Jovanovski, Upshall Elevate Panthers’ Play

By Bill Whitehead

A big “Welcome Back” is in order for Florida Panthers Ed Jovanovski and Scottie Upshall after a successful return to the lineup, wouldn’t you say? Both played Saturday night in the Cats’ 5-4 win over Nashville, and while the pair’s arrival may not be a “put them over the hump” moment, it should signal some improvement as the club heads to Montreal for its third game against the Canadiens in three weeks.

How long has Jovo been gone? So long that his name didn’t even pop up under “Tags” when I started typing it. That long. Longer than this blog’s existence.

The captain Jovanovski was rock solid in his season debut after being sidelined with a hip replacement. Jovo logged 15:54 of ice time and was a plus-3 for the Panthers (16-20-6). The most telling moment for me was when Jovo grabbed the puck and led a headstrong 3-on-2 rush in the third period. With Florida up 4-2 at the time, Jovo displayed the knowledge of a veteran who was aware of the game’s situation: He dished the puck to one of his forwards, let them move in on Predators’ goal and quickly backed out, choosing not to get caught too low on the play.

His performance against Nashville is the type of play Florida needs from Jovo, especially with Florida’s most interesting pairing, Erik Gudbranson and Dylan Olsen, out with injuries. On Saturday night against the Capitals, Minnesota’s Ryan Suter stole the show by becoming the first Wild defenseman to every record a hat trick in the team’s 5-3 win. Jovo does not have to be that guy. He just needs to be a reliable leader.

If Saturday’s play is the standard this new and surgically improved Jovo has set, interim coach Peter Horachek will be just fine with that. Jovo’s presence as a leader is immeasurable, but his addition to the blue line is sorely needed. Florida’s defensive corps has demonstrated a tremendous inability to clear the puck at times, and turnovers like Dmitry Kulikov’s that led to Nashville’s second goal by Mike Fisher will haunt the offensively challenged Cats. Jovo should help remedy those problems.

Upshall’s return after a three-game absence should be just as significant as Jovo’s. The winger put together a strong November, scoring 12 points in a sizzling 11-game stretch late in the month. Uppy wears his emotions on his sleeve and has benefited the most by the departure of former coach Kevin Dineen and arrival of Horachek, and his importance to the club runs deep.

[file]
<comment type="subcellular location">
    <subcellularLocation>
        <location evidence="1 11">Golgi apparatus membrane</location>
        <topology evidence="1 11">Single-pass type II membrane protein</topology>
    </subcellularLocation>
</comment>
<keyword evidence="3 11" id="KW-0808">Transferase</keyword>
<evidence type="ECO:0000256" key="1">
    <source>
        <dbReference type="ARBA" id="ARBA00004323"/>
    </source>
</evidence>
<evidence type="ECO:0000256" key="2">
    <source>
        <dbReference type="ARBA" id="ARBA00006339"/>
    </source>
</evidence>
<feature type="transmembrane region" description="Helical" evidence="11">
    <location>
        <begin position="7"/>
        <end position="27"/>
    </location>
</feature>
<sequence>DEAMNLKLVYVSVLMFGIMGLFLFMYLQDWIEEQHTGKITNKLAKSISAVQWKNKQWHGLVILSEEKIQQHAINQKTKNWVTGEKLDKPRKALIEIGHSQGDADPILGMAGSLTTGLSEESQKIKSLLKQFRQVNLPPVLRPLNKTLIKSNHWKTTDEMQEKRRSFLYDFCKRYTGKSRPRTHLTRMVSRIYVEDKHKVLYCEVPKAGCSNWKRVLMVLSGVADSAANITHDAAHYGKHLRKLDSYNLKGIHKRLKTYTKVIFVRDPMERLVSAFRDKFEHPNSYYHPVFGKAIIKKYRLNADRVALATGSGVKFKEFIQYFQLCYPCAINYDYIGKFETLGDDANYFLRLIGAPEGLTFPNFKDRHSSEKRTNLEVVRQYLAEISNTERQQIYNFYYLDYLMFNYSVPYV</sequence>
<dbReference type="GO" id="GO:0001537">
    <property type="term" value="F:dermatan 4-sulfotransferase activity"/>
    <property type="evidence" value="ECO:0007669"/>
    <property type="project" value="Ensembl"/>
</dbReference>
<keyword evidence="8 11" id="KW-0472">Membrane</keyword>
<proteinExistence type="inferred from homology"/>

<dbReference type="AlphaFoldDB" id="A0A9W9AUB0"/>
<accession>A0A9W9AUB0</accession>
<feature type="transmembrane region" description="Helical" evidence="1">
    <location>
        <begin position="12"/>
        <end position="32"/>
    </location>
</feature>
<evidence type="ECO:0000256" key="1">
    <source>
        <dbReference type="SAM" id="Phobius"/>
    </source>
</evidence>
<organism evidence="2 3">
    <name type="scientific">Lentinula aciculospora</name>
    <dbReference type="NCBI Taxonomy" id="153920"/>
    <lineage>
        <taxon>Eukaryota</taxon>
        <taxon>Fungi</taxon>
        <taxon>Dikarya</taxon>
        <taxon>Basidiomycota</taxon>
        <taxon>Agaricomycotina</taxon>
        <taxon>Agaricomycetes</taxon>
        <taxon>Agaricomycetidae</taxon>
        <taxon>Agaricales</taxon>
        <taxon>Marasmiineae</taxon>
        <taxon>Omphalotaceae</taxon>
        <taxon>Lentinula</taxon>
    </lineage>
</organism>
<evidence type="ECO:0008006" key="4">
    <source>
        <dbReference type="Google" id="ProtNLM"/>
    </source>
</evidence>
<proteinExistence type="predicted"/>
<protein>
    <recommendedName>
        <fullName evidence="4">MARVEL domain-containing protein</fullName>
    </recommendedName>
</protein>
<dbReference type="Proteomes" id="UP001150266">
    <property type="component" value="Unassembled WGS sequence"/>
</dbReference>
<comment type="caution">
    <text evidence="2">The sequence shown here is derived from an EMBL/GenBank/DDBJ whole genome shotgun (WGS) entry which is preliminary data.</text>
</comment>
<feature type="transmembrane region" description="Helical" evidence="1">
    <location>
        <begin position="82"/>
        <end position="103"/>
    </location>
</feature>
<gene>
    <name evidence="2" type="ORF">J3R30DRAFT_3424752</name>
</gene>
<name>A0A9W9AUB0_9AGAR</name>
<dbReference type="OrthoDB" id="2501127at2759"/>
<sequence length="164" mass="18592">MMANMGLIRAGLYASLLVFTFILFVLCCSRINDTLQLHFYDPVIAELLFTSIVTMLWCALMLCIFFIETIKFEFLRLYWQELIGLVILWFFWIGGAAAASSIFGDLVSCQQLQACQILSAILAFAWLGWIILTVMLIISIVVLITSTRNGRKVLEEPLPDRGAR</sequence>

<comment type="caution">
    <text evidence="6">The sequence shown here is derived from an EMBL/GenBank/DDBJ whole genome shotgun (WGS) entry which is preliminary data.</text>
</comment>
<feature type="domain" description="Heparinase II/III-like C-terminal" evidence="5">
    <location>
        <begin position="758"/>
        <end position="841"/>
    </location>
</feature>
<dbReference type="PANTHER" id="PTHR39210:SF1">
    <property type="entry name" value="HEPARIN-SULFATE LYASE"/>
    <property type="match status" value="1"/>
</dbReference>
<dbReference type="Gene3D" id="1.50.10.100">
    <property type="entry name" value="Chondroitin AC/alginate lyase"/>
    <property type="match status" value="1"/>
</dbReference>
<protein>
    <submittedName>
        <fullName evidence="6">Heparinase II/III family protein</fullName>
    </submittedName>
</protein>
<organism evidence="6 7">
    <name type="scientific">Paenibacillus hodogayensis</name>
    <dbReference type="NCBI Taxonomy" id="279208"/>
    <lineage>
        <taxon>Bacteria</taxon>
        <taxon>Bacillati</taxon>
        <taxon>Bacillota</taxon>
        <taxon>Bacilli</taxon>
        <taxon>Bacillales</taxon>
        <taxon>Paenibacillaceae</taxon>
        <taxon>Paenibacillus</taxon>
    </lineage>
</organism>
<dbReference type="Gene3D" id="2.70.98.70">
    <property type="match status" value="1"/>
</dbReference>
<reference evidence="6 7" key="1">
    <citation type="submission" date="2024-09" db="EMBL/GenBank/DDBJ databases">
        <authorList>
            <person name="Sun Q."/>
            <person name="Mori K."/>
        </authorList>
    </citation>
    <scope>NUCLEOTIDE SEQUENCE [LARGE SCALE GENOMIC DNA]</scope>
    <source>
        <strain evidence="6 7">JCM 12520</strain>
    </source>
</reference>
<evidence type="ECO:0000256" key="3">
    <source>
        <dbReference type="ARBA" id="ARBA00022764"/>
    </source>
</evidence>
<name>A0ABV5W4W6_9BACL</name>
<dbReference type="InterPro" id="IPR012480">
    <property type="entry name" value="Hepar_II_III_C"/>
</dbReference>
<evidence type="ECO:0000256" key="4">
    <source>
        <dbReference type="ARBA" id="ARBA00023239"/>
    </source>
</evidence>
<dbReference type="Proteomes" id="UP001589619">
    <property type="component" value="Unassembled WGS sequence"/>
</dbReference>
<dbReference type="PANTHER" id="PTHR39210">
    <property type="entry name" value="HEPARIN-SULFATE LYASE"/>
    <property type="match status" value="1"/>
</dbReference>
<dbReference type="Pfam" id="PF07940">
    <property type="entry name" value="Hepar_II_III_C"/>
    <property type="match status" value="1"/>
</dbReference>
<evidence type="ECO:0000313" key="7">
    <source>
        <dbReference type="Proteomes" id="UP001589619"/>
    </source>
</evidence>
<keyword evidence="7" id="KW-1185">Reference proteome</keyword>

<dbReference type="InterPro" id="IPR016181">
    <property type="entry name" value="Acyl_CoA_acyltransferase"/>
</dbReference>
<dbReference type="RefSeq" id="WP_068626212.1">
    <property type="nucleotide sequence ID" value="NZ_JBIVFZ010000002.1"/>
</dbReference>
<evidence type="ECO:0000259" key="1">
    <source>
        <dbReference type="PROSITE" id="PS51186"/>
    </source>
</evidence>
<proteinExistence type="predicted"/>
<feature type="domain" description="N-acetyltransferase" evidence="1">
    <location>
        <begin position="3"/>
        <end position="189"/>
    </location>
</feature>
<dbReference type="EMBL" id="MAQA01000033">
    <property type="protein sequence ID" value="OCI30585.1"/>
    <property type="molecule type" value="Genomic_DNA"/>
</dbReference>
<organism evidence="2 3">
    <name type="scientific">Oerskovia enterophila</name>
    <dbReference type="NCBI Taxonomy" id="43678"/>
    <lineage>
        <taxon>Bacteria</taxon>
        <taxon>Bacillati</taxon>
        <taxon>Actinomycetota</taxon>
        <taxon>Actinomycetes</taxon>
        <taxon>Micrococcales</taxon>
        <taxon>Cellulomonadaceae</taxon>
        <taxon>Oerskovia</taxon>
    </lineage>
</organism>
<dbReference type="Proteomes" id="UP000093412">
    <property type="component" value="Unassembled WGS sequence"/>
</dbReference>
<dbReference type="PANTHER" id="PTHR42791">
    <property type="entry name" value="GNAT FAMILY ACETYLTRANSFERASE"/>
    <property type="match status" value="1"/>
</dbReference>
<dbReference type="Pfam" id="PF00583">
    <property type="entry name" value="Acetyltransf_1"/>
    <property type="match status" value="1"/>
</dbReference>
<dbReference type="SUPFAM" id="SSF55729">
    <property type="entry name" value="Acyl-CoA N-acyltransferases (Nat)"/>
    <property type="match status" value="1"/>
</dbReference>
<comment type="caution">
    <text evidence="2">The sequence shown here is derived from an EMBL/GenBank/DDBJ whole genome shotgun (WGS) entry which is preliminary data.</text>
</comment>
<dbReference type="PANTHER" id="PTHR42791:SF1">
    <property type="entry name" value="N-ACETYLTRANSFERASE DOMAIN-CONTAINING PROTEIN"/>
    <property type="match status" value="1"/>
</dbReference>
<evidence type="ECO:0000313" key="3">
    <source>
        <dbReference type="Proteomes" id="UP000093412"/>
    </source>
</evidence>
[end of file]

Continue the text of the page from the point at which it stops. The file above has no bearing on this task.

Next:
Sure, Uppy’s going to take an untimely penalty on occasion, but he’s also more than likely to keep a play alive, do some of the dirty work that’s often necessary to turn close losses into close wins and is an emotional leader. He may be the most hot-headed Cat on the squad (and occasional water bottle squirter from the bench), but every team needs a player like that.

Welcome back, guys. Florida is already better for it.

FITTING END: Kopecky’s game-winner in the shootout was his second in less than a month. And Saturday night’s ending was only fitting after the way a strange New Year’s Eve played out at BB&T Center.

That game against the New York Rangers was an odd one, starting with the 5:00 start. Florida seemed to have victory in hand and led throughout before Kopecky made the horrible mistake of vacating his defensive position in front of Tim Thomas to go get a stick from the bench after dropping his. New York’s Dan Girardi blasted the tying goal past Thomas from the spot where Kopecky was.

The scene in the dressing room afterward was also strange. While interviewing Brad Boyes, the media was interrupted by new owner Vincent Viola, who wanted a word with his players to close out 2013. While the media questioned Kopecky’s decision – one that Horachek called “a little bit surprising” – the interim coach came across somewhat uncharacteristically short with the media.

It’s understandable considering the circumstances of the loss, and let’s face it, you just don’t expect a two-time Stanley Cup winner and player who’s approaching a decade in the NHL to make such a rookie gaffe.

So from a redemptive standpoint, it just made sense that Saturday’s game-winner came, like it did against Washington last month, deep in the extra session from Kopecky, who improved his shootout record to 3-for-7 when he roofed his shot in the bottom of the sixth round over goalie Marek Mazanek’s glove.

It almost made the two-goal lead that evaporated late in regulation forgettable.

Almost.

HIGH FIVES: The number five played a prominent role in Florida’s win to close out – yes – it’s five-game homestand that ended 2-2-1 after starting with regulation losses to Tampa Bay and Detroit, a good win over Montreal, the extremely disappointing shootout loss to the Rangers and the weekend win over Nashville.

Sean Bergenheim has five goals in last five games. His linemate and fellow Finn Aleksander Barkov carries a five-game point streak to Montreal for Monday’s game. The pair’s line – the B Line – had five points in the win over Nashville. Finally, Jonathan Huberdeau tallied the fifth multi-assist game of his career.

KICK SAVES: The Panthers are facing the Atlantic Division-rival Canadiens for the 77th time, holding a 36-26-6-8 career advantage. Florida is 16-12-3-5 in Montreal…Florida is 6-3-1 in both their last 10 games and last 10 road games, and is 9-4-1in their last month of play…Barkov’s five-game point streak is tied with Upshall and Olsen for the longest this season…Brad Boyes has a three-game point streaking (2-2-4).

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